The oculomotor nerve (also known as the third cranial nerve) is affected due to diabetes. This results in Cranial Mononeuropathy III (Diabetic Type). Damage of this cranial nerve leads to double vision and drooping of the eyelids.

What are the Signs and Symptoms of Cranial Mononeuropathy III - Diabetic Type?

The signs and symptoms of Cranial Mononeuropathy - III Diabetic Type include:

  • Double vision
  • Drooping of one eyelid
  • Headache

In addition to the above symptoms, individual may also have symptoms of diabetes that include the following:

  • Increased thirst and hunger
  • Frequent urination
  • Extreme fatigue
  • Unexplained weight loss
  • Blurred vision
  • Slow-healing sores on the skin
  • Tingling and numbness in the feet and legs

How is Cranial Mononeuropathy III - Diabetic Type Diagnosed?

The diagnosis of Cranial Mononeuropathy III - Diabetic Type may involve:

  • Physical examination and evaluation of medical history including a history of diabetes
  • The physical exam shall include a thorough eye examination, which may reveal an improper alignment of the eyes and reaction of the pupil to light

Other tests may include:

  • Blood tests to assess sugar levels
  • HbA1C test: This test gives an average level of blood sugar over a period of 3 months
  • Cerebral, CT, and MR angiograms: Angiograms are performed to observe the vessels of the brain and blood flow through them
  • CT or MRI  scan of the brain
  • Lumbar puncture or spinal tap test 

Many clinical conditions may have similar signs and symptoms. Your healthcare provider may perform additional tests to rule out other clinical conditions to arrive at a definitive diagnosis.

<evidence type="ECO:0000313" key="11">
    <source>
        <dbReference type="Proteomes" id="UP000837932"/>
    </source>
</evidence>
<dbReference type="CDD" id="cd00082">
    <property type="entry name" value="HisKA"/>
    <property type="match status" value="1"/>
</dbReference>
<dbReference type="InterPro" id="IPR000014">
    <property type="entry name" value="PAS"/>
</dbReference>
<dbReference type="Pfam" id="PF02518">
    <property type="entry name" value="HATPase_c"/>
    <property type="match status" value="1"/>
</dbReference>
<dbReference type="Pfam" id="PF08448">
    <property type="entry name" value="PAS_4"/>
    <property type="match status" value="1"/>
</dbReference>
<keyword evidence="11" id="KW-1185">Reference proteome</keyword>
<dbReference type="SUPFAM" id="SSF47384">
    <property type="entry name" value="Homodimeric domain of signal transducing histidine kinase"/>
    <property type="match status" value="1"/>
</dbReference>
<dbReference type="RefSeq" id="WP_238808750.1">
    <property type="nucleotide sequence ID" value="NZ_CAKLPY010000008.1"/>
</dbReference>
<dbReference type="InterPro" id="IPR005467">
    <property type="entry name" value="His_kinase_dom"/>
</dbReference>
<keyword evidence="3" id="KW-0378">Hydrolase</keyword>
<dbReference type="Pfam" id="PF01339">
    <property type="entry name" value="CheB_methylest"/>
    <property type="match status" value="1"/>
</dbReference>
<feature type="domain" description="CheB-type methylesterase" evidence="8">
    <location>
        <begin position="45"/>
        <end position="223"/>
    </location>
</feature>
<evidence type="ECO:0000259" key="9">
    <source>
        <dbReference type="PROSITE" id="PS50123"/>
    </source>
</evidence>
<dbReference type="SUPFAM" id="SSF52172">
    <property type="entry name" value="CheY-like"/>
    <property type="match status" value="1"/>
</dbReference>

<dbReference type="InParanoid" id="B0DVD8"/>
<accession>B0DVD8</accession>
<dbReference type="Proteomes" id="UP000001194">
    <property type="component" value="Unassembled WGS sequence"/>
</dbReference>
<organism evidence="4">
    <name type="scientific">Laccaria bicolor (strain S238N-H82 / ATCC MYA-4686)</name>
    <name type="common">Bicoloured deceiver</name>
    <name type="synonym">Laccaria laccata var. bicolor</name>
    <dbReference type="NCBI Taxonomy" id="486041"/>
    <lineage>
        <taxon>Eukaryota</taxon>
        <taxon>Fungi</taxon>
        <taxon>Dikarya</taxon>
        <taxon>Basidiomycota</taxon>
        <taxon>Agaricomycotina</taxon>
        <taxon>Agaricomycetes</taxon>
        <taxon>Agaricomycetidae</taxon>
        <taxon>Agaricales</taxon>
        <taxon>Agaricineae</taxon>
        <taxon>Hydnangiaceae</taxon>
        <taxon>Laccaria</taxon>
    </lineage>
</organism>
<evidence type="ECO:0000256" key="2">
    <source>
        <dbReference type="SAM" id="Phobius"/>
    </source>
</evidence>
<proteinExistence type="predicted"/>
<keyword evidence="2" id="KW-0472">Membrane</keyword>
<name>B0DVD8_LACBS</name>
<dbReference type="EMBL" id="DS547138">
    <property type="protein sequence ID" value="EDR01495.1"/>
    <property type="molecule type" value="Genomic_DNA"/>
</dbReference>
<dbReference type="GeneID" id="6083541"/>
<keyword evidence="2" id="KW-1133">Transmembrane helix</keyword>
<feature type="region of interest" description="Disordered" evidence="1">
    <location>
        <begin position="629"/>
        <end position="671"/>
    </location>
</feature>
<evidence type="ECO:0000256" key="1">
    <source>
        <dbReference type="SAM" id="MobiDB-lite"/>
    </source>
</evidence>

What are the possible Complications of Cranial Mononeuropathy III - Diabetic Type?

Cranial Mononeuropathy III - Diabetic Type may lead to complications such as:

  • Permanent vision loss
  • Permanent drooping of eyelid

How is Cranial Mononeuropathy III - Diabetic Type Treated?

The treatment for Cranial Mononeuropathy III - Diabetic Type includes:

  • Monitoring blood sugar levels and taking measures to keep it under control
  • Glasses with prisms can be used to reduce the effect of double vision
  • Painkillers are recommended in order to obtain relief from pain
  • Improper alignment of the eyes and drooping of the eyelids may be rectified through proper surgery

How can Cranial Mononeuropathy III - Diabetic Type be Prevented?

Maintaining blood sugar levels at normally required levels can help in lowering the risk of Cranial Mononeuropathy III - Diabetic Type in diabetics.

What is the Prognosis of Cranial Mononeuropathy III - Diabetic Type? (Outcomes/Resolutions)

  • Upon proper treatment, individuals with Cranial Mononeuropathy III - Diabetic Type generally recover within 3-6 weeks
  • In rare cases, some individuals may suffer from permanent weakness of the eye muscles due to severe damage to the third cranial nerve (the oculomotor nerve)

Additional and Relevant Useful Information for Cranial Mononeuropathy III - Diabetic Type:

The following DoveMed website link is a useful resource for additional information:

https://www.dovemed.com/health-topics/neurological-institute/

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Reviewed and Approved by a member of the DoveMed Editorial Board
First uploaded: May 16, 2015
Last updated: Aug. 15, 2018